Mason Zandi may not be the biggest name in South Carolina’s 2012 signing class, but he’s easily the biggest player.
At 6-foot-8 – plus another half-inch if you really want to be accurate – the two-star offensive lineman from Chapin High stood tall on signing day.
“It’s always been a dream in my mind since I was a young guy. It’s almost surreal to me, and it’s such a blessing,” Zandi said. “I was a Carolina fan for all of my life. I dreamed of wearing garnet and black. I feel completely honored to play for them. I’m ready to get in there and play as hard as I can.”
The 270-pound Zandi began last summer as a relative unknown in recruiting circles until he attended camps at USC and Clemson, where he impressed coaches at both schools with his size and potential, which led to scholarship offers from the Gamecocks and Tigers, as well as East Carolina.
“He was in the right place at the right time,” Chapin coach Justin Gentry said. “Those coaches look at a big body like that, and they’re fortune tellers. They can see him putting on a few pounds. He’s still raw. He’s got a lot to learn on the offensive side of the ball. But he’s athletic, and he’s got great feet. He’s going to make Carolina a great ballplayer in the future.”
Zandi’s performance at USC’s camp last summer led to an offer from offensive line coach Shawn Elliott. Zandi knew then that he didn’t have the required technique or the necessary weight to impress the coaches, but he did try to show his work ethic.
“Coach Elliott was looking at how hard he could push me and how hard I would work. He pushed me to my max, and he was pleased with my max,” Zandi said.
Not long after that, an offer came from Elliott in a phone call, and Zandi, after consulting with his parents, accepted a few days later.
“He said, ‘Mason, I want you.’ Being a South Carolina fan all my life, I was speechless,” he said.
But Zandi also realized that it was time to go to work in his senior season. After playing exclusively on defense in his high school career, he began to play both ways. Not only did he have to learn what to do from an assignment standpoint, he had to develop a different mentality.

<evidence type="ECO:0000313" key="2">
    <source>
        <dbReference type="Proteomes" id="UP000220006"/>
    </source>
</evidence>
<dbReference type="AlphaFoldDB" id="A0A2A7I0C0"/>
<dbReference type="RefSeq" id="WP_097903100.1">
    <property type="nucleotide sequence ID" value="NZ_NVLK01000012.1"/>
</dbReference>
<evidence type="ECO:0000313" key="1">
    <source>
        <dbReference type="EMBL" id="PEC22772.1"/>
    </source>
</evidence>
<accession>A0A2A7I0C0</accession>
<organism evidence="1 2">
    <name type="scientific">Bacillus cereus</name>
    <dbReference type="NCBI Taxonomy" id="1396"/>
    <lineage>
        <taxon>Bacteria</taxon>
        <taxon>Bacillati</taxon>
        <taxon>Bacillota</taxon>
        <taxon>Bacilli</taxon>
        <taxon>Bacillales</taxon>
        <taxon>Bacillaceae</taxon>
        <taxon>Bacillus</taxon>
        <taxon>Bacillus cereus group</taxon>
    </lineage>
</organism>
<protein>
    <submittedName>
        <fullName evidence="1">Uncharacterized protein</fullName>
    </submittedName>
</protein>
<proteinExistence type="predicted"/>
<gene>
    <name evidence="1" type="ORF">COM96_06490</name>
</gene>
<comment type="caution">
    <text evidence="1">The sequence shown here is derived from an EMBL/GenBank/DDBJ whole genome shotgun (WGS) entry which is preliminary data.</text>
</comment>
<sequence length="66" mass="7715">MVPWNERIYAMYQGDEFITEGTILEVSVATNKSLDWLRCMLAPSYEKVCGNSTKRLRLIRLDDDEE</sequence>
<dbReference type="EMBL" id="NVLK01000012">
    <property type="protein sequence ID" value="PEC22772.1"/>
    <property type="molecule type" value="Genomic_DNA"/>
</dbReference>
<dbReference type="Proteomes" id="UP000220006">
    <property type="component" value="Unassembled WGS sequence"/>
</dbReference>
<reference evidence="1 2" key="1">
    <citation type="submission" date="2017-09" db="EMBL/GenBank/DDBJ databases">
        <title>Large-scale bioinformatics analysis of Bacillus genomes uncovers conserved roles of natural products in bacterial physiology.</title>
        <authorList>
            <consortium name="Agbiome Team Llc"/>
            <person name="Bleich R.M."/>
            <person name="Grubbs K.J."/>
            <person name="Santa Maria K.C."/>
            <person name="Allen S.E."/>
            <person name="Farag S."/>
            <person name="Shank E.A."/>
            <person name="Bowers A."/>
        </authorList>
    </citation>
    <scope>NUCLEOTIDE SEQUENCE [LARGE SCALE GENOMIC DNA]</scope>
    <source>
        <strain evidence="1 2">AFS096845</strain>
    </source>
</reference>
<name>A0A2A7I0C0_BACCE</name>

Gentry also knew Zandi’s future home was on offense and gave him the chance to hone those skills. He almost put Zandi at tight end because of his athleticism but settled on putting him at tackle.
“You don’t see many 6-8 defensive linemen at the next level. He had to get that out of his head that he was strictly a defensive guy,” Gentry said. “He was real green, but once we got him thinking about the offensive side of the ball, Mason picked up on things. He’s got a motor. He’s a quick learner. His potential is unlimited.”
Zandi played nearly every play for the Eagles – who went 4-6 on the season – and he also punted. (“You couldn’t snap a ball over his head,” Gentry added, with a smile.) And he gradually made the transition from punishing ball carriers on the defense to understanding the schemes necessary to make a play work on offense.
“When you’re playing a new position, you’ve got a lot to learn. I felt like I got better every day,” he said.
South Carolina now hopes that steady progress continues when he steps on their practice field in August. Zandi focused on watching the offensive linemen work every time he watched the Gamecocks play. He saw players who were strong, smart and fast – skills that are necessary to push around the kind of athletes that play on defensive fronts in the SEC.
Zandi gave up playing basketball several years ago because he loved football more and wanted to focus on improving in football. That improvement has gotten him to the school of his dreams, something that excites Gentry.
“Carolina is up on the rise. Coach Spurrier and his staff have done a great job there,” Gentry said. “He’s going to be the hometown boy, and a lot of these Chapin people go sit in Williams-Brice Stadium every Saturday afternoon. Now they’ll have extra incentive to cheer for somebody out there.”
That thought is gratifying for Zandi.
“I’m really happy,” he said. “I hope I can make my town happy and make my town proud. The community is very important to me.”